2022w-apphil4180m-03

AP/PHIL4180 3.0 M: Seminar in Political Philosophy

Offered by: PHIL


 Session

Winter 2022

 Term

W

Format

SEMR

Instructor

Calendar Description / Prerequisite / Co-Requisite

An intensive study of some selected normative and conceptual problems in contemporary political philosophy. Prerequisite: At least nine credits in philosophy including one of the following: AP/PHIL 3020 3.00 or AP/PHIL 3110 3.00. Course credit exclusion: GL/PHIL 4626 3.00 (may be waived with permission of the Department). PRIOR TO FALL 2009: Prerequisite: At least nine credits in philosophy including at least three credits from the following: AK/AS/PHIL 3110 3.00, AK/PHIL 3050 3.00, AS/PHIL 3020 3.00, AS/PHIL 3025 3.00 (prior to Summer 2006), AS/PHIL 3050 3.00, or AS/PHIL 3130 3.00 (prior to Summer 2001). Course credit exclusion: AS/PHIL 4180 3.00.


Course Start Up

Course Websites hosted on York's "eClass" are accessible to students during the first week of the term. It takes two business days from the time of your enrolment to access your course website. Course materials begin to be released on the course website during the first week. To log in to your eClass course visit the York U eClass Portal and login with your Student Passport York Account. If you are creating and participating in Zoom meetings you may also go directly to the York U Zoom Portal.

For further course Start Up details, review the Next Steps webpage.

For IT support, students may contact University Information Technology Client Services via askit@yorku.ca or (416) 736-5800. Please also visit Students Getting Started UIT or the Getting Help - UIT webpages.


    Additional Course Instructor/Contact Details

Professor Esteve Morera

Office:  S419 Ross

Phone: 736 2100, ext. 77591

Email: morera@yorku.ca

Office hours: Wednesday 9:30-10:30

or by appointment.

    Expanded Course Description

This course will focus on the central issues of political theory: justice, liberty, and equality, and race. These concepts are at the core of contemporary debates on the good society, the kind of society that is morally justified. Two distinct traditions will be examined, the liberal tradition and the socialist one. Readings for the course are drawn from contemporary debates in political philosophy. The course aims at developing the students’ understanding of political philosophy, its key issues, and approaches to this central aspect of philosophical work today.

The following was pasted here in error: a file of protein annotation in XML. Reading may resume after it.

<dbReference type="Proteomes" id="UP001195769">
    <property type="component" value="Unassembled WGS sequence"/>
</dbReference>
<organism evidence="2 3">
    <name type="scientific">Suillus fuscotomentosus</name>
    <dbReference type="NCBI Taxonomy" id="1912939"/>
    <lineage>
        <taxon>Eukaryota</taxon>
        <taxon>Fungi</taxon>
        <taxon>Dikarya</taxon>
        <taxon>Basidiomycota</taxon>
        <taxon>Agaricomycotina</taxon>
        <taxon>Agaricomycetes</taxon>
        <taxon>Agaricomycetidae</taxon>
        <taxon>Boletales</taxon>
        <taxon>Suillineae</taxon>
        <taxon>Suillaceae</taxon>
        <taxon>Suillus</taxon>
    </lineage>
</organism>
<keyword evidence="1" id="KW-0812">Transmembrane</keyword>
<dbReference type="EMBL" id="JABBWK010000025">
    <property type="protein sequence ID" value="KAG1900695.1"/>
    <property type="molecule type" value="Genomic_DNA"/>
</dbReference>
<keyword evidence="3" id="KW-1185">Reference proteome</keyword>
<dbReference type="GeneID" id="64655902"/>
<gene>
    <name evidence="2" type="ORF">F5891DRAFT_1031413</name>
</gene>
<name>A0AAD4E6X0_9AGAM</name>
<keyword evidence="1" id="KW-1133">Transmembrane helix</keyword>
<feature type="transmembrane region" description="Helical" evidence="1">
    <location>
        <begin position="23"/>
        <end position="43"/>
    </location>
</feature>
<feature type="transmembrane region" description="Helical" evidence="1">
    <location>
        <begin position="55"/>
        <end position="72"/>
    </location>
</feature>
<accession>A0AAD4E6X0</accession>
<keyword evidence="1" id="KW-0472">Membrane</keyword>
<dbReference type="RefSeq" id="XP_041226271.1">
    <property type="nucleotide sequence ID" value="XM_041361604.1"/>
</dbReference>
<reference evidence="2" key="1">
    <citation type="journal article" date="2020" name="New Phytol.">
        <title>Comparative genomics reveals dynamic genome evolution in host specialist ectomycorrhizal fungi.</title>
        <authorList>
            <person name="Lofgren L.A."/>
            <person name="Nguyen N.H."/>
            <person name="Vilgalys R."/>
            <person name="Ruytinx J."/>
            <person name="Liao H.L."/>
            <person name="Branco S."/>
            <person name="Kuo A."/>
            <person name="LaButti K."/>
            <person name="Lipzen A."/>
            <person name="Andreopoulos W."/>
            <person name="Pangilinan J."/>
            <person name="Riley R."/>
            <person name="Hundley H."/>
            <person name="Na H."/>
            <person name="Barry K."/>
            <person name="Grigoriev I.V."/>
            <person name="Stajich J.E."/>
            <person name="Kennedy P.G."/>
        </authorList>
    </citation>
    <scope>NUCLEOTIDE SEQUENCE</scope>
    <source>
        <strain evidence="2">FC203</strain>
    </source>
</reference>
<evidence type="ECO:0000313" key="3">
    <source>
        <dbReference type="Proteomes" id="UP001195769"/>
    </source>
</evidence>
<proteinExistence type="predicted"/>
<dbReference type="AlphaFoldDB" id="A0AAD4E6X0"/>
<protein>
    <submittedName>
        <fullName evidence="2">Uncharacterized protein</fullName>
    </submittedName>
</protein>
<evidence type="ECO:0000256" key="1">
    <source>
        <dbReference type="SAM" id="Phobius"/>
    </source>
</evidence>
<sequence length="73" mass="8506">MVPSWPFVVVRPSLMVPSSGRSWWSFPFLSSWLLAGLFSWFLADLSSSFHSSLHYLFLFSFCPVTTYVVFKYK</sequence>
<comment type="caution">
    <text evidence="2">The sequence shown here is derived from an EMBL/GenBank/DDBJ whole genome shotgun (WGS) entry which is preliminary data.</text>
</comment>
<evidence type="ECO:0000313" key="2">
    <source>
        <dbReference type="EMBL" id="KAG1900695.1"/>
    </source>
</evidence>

Required Course Text / Readings

PHIL 4180 KIT, available at the York Bookstore

 

Mills, Charles. '"Ideal Theory" as Ideology."

Hypatia , Summer, 2005, Vol. 20, No. 3 (Summer, 2005), pp. 165-184

https://www.jstor.org/stable/3811121

 

Mills, Charles. "Retrieving Rawls for Racial Justice?: A Critique of Tommie Shelby" Critical Philosophy of Race , Vol. 1, No. 1, 2013), pp. 1-27

https://www.jstor.org/stable/10.5325/critphilrace.1.1.0001

 

Matthew, Dale. "Purview and Permissibility."

Social Theory and Practice, Vol. 40, No. 1 (January 2014): 73-98.

https://www.jstor.org/stable/24332264

 

Jeffers, Chike. The Cultural Theory of Race

Ethics , Vol. 123, No. 3 (April 2013), pp. 403-426

https://www.jstor.org/stable/10.1086/669566

    Weighting of Course

Short paper  (Feb. 14) . . . . . . . . 30%

Research paper (April 4) . . . . .  . 45%

Presentation . . . . . . . . . . . . . . .  15%

Participation. . . .  . . . . . . . . . . .  10%

    Organization of the Course

Seminar with weekly discussions of assigned readings.

    Course Learning Objectives

The student completing this course will

  • acquire a solid understanding of both the liberal and socialist approaches to political philosophy.
  • gaining a clear appreciation of contemporary debates on the ideas of liberty, equality, and justice.
  • appreciate the philosophical significance of 'race'
  • develop critical skills and a greater understanding of the normative foundations of political philosophy.
    Additional Information / Notes

ASSIGNMENTS